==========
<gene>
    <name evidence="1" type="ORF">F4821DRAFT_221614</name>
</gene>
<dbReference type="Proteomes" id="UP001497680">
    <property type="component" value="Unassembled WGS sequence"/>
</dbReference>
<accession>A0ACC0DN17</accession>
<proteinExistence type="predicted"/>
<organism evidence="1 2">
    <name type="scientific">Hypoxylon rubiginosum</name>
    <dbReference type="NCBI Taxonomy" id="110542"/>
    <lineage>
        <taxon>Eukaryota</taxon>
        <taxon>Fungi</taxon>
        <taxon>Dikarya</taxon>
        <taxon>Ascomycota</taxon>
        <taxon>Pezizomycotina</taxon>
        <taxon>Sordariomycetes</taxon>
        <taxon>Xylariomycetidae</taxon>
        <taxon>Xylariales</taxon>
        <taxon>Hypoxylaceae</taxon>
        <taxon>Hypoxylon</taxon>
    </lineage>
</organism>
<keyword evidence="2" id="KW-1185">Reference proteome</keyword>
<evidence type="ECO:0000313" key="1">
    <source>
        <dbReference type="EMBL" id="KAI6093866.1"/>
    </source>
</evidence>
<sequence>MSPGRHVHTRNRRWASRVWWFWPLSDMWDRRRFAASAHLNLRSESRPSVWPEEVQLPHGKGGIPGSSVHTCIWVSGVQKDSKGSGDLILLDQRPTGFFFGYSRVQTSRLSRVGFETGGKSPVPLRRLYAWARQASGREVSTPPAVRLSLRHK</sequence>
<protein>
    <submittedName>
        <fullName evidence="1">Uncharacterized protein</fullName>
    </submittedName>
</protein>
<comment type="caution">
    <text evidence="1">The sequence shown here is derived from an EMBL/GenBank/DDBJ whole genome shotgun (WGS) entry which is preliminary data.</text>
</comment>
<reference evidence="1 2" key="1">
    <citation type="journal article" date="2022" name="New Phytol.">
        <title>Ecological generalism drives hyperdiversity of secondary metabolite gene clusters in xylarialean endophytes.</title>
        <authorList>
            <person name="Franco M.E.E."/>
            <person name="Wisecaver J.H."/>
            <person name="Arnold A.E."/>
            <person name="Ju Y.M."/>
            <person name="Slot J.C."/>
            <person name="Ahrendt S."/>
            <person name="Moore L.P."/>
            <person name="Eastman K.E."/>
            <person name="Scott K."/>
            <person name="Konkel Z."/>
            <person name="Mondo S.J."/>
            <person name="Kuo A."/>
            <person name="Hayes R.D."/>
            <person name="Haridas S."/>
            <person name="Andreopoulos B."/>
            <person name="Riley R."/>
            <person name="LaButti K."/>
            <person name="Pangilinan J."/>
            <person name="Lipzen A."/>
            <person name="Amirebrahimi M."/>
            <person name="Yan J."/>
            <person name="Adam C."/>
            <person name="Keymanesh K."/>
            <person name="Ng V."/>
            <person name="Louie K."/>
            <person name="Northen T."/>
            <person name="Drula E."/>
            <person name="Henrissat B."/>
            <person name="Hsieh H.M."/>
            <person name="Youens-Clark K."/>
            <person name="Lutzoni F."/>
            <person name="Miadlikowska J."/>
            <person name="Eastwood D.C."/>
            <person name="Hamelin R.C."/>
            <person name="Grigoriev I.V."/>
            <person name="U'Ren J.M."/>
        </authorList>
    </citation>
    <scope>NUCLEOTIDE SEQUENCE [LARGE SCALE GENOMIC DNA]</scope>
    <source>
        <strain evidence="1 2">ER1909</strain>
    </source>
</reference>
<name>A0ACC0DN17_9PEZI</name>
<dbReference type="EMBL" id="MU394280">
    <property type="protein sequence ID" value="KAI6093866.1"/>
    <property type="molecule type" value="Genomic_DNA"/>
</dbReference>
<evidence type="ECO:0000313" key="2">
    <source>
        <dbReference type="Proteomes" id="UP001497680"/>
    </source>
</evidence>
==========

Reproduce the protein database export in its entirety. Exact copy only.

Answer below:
<gene>
    <name evidence="1" type="ORF">F4821DRAFT_221614</name>
</gene>
<dbReference type="Proteomes" id="UP001497680">
    <property type="component" value="Unassembled WGS sequence"/>
</dbReference>
<accession>A0ACC0DN17</accession>
<proteinExistence type="predicted"/>
<organism evidence="1 2">
    <name type="scientific">Hypoxylon rubiginosum</name>
    <dbReference type="NCBI Taxonomy" id="110542"/>
    <lineage>
        <taxon>Eukaryota</taxon>
        <taxon>Fungi</taxon>
        <taxon>Dikarya</taxon>
        <taxon>Ascomycota</taxon>
        <taxon>Pezizomycotina</taxon>
        <taxon>Sordariomycetes</taxon>
        <taxon>Xylariomycetidae</taxon>
        <taxon>Xylariales</taxon>
        <taxon>Hypoxylaceae</taxon>
        <taxon>Hypoxylon</taxon>
    </lineage>
</organism>
<keyword evidence="2" id="KW-1185">Reference proteome</keyword>
<evidence type="ECO:0000313" key="1">
    <source>
        <dbReference type="EMBL" id="KAI6093866.1"/>
    </source>
</evidence>
<sequence>MSPGRHVHTRNRRWASRVWWFWPLSDMWDRRRFAASAHLNLRSESRPSVWPEEVQLPHGKGGIPGSSVHTCIWVSGVQKDSKGSGDLILLDQRPTGFFFGYSRVQTSRLSRVGFETGGKSPVPLRRLYAWARQASGREVSTPPAVRLSLRHK</sequence>
<protein>
    <submittedName>
        <fullName evidence="1">Uncharacterized protein</fullName>
    </submittedName>
</protein>
<comment type="caution">
    <text evidence="1">The sequence shown here is derived from an EMBL/GenBank/DDBJ whole genome shotgun (WGS) entry which is preliminary data.</text>
</comment>
<reference evidence="1 2" key="1">
    <citation type="journal article" date="2022" name="New Phytol.">
        <title>Ecological generalism drives hyperdiversity of secondary metabolite gene clusters in xylarialean endophytes.</title>
        <authorList>
            <person name="Franco M.E.E."/>
            <person name="Wisecaver J.H."/>
            <person name="Arnold A.E."/>
            <person name="Ju Y.M."/>
            <person name="Slot J.C."/>
            <person name="Ahrendt S."/>
            <person name="Moore L.P."/>
            <person name="Eastman K.E."/>
            <person name="Scott K."/>
            <person name="Konkel Z."/>
            <person name="Mondo S.J."/>
            <person name="Kuo A."/>
            <person name="Hayes R.D."/>
            <person name="Haridas S."/>
            <person name="Andreopoulos B."/>
            <person name="Riley R."/>
            <person name="LaButti K."/>
            <person name="Pangilinan J."/>
            <person name="Lipzen A."/>
            <person name="Amirebrahimi M."/>
            <person name="Yan J."/>
            <person name="Adam C."/>
            <person name="Keymanesh K."/>
            <person name="Ng V."/>
            <person name="Louie K."/>
            <person name="Northen T."/>
            <person name="Drula E."/>
            <person name="Henrissat B."/>
            <person name="Hsieh H.M."/>
            <person name="Youens-Clark K."/>
            <person name="Lutzoni F."/>
            <person name="Miadlikowska J."/>
            <person name="Eastwood D.C."/>
            <person name="Hamelin R.C."/>
            <person name="Grigoriev I.V."/>
            <person name="U'Ren J.M."/>
        </authorList>
    </citation>
    <scope>NUCLEOTIDE SEQUENCE [LARGE SCALE GENOMIC DNA]</scope>
    <source>
        <strain evidence="1 2">ER1909</strain>
    </source>
</reference>
<name>A0ACC0DN17_9PEZI</name>
<dbReference type="EMBL" id="MU394280">
    <property type="protein sequence ID" value="KAI6093866.1"/>
    <property type="molecule type" value="Genomic_DNA"/>
</dbReference>
<evidence type="ECO:0000313" key="2">
    <source>
        <dbReference type="Proteomes" id="UP001497680"/>
    </source>
</evidence>